Fluoride Action Network

Three More Communities Reject Fluoridation

Fluoride Action Network | September 2012

It came to light today that three Indiana communities have ended their water fluoridation programs. The communities, (Lakeville, North Liberty, and Walkerton) ended their fluoridation programs due to health and cost concerns. In total,  64 North American communities, with 3.5 million residents, have rejected fluoridation since 2010.  As noted by the New York Times:

“For decades, the issue of fluoridated water remained on the fringes. . . . But as more places, like Fairbanks and parts of Canada, take up the issue in a more measured way, it is shifting away from conspiracy and toward the mainstream.”

One Community at a Time

As noted by FAN’s Director, Dr. Paul Connett “we need to beat fluoridation one open mind and one community at a time.”  In just the past year alone, FAN has confirmed that at least 30 communities have voted to end fluoridation for nearly 2 million residents, including:

  • Pinellas County, Florida (pop. 700,000)
  • Albuquerque, New Mexico (pop. 500,000)
  • Moncton, New Brunswick, Canada (pop. 140,000)
  • College Station, Texas (pop. 100,000)
  • Fairbanks, Alaska (pop. 80,000)

Making a Statement at the State Level

FAN has been increasing its focus on influencing fluoride policies at the state-level.  Over the past decade, we have seen the dental-lobby spending more effort and money trying to influence state legislators to pass bills mandating statewide fluoridation in ALL communities, even if cities and towns have voted against it.  Just last year, Arkansas legislators passed a mandatory fluoridation bill without hearings, without public discussion, and as quickly and undemocratically as possible.  (See FAN’s interview with consumer advocate Ralph Nader where he discusses the problems with mandatory fluoridation programs.)

This year, the dental-lobby was again trying to force fluoridation down the throats of non-consenting citizens in New Jersey, Vermont, and Florida, where legislation and amendments mandating state-wide fluoridation were introduced.  Fortunately, strong opposition to these mandates have killed the bills in Vermont and Florida before hearings were ever held, and the mandatory fluoridation bill in New Jersey appears to have stalled due to opposition prior to the bill reaching a vote in either the NJ Assembly or Senate.

On the fluoride-free side, this year two bills were introduced in New Hampshire calling for a ban on fluoridation.  In Illinois, legislators introduced a bill to end their state-wide fluoridation mandate.  And in Tennessee, a legislator introduced a bill to study the effects of fluoride on the human body, while another legislator introduced a bill requiring accountability for drinking water additives.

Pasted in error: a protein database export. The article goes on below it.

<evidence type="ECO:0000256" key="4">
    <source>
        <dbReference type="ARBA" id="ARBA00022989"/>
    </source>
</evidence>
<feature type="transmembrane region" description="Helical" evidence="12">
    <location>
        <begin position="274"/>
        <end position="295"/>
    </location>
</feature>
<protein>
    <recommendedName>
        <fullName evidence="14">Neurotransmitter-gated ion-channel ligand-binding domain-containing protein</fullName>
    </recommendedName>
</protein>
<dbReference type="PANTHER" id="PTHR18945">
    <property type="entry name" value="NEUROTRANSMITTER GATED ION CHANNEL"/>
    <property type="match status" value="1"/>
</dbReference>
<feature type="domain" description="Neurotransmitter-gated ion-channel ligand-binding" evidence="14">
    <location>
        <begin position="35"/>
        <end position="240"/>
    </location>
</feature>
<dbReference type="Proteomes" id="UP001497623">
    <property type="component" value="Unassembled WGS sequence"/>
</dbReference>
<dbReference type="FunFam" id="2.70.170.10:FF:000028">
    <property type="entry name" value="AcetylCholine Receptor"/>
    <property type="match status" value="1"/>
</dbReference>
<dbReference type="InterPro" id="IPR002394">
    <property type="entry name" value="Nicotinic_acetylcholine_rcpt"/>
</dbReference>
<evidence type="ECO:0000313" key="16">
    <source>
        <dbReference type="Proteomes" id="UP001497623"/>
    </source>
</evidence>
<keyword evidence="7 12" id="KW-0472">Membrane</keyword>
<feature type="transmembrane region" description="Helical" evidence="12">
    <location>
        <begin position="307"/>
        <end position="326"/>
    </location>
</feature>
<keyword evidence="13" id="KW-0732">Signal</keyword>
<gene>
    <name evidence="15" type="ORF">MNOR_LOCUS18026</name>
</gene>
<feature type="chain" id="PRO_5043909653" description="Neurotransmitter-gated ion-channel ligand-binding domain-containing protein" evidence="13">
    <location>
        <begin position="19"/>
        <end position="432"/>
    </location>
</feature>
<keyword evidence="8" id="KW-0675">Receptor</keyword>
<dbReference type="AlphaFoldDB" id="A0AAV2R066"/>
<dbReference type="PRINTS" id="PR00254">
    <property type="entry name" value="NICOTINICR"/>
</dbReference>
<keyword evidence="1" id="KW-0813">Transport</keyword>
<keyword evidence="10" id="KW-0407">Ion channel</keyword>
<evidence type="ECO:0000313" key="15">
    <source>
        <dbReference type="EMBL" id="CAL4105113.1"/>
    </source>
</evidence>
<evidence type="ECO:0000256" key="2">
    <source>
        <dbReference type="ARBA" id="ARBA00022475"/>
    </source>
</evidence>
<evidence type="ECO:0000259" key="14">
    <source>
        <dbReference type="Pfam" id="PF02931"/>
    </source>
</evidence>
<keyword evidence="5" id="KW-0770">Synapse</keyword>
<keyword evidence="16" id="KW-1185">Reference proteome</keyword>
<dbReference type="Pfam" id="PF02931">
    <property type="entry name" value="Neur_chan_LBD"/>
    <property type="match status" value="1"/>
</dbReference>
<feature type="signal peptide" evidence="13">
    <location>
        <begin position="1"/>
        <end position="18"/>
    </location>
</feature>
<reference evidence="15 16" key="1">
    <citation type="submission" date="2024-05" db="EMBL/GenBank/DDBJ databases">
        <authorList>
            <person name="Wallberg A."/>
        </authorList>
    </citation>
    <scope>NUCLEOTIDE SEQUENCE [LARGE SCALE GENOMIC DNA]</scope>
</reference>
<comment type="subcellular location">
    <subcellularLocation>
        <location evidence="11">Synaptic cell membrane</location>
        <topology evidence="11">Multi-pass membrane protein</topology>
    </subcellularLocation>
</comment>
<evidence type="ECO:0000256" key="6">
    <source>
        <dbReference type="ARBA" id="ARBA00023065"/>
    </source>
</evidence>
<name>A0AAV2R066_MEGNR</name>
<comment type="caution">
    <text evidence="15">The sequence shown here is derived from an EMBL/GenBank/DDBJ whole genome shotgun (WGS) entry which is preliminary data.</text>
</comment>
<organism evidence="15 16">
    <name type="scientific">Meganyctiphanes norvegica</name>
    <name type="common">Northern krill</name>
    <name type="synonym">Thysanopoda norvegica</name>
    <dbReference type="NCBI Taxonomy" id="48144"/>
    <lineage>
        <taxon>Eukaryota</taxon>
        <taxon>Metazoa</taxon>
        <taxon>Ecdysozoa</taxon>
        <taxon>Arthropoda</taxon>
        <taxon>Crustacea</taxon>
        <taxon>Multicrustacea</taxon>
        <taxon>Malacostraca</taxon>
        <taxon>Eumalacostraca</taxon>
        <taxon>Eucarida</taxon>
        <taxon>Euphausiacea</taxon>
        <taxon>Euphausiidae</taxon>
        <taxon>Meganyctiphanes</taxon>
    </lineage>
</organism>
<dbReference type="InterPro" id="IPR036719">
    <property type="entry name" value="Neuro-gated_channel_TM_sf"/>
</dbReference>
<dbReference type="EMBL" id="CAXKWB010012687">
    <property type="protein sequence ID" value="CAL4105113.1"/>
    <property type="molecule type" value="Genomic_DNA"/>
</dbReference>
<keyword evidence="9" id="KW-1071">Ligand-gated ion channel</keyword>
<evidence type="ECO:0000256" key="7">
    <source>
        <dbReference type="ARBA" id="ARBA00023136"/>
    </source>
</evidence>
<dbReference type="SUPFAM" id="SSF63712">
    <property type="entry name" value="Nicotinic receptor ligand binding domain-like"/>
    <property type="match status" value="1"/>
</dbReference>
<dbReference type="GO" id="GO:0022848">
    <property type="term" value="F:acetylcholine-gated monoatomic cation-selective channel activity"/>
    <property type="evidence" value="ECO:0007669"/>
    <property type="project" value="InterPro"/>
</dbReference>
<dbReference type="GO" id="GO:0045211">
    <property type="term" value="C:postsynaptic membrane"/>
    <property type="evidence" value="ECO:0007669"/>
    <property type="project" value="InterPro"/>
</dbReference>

But the biggest state victory over the past year was in New Hampshire.  On August 4th, 2012, the state of New Hampshire will become the first state to require fluoridating communities to warn their citizens about the fluorosis risk that the fluoride additive poses to infants.  On June 7, Governor John Lynch signed HB1416, “an act relative to a required fluoride statement.”  The law will require the following notice on all consumer confidence reports which must be mailed to all water consumers, be posted online, and available at city halls:

“Your public water supply is fluoridated. According to the Centers for Disease Control and Prevention, if your child under the age of 6 months is exclusively consuming infant formula reconstituted with fluoridated water, there may be an increased chance of dental fluorosis. Consult your child’s health care provider for more information.”

This new law is a proactive approach to reducing NH fluorosis rates by notifying parents about the risk posed to their infants by fluoridated water.  Not only should the law cause more parents to take preventative action by reducing infant fluoride exposure, it may help inspire them to question why this toxic substance is in their tap water in the first place since it isn’t safe for infant consumption.  This marks a point when the State of New Hampshire has officially recognized that fluoridated water poses a risk to infants; a risk backed up by countless studies and a growing fluorosis epidemic that now afflicts 41% of U.S. adolescents.

The legislation was opposed by more than a dozen groups, including the NH Dental Association, the NH Oral Health Coalition, Delta Dental, the American Water Works Association, the Municipal Association, and the NH Department of Health and Human Services.  Even with this strong opposition from the well-financed dental lobby, the bill passed in the NH House by a vote of 253-23, and passed unanimously by the NH Senate.  HB-1416 was also signed quickly by Governor John Lynch, rather than being approved without his signature, showing his strong support for this action.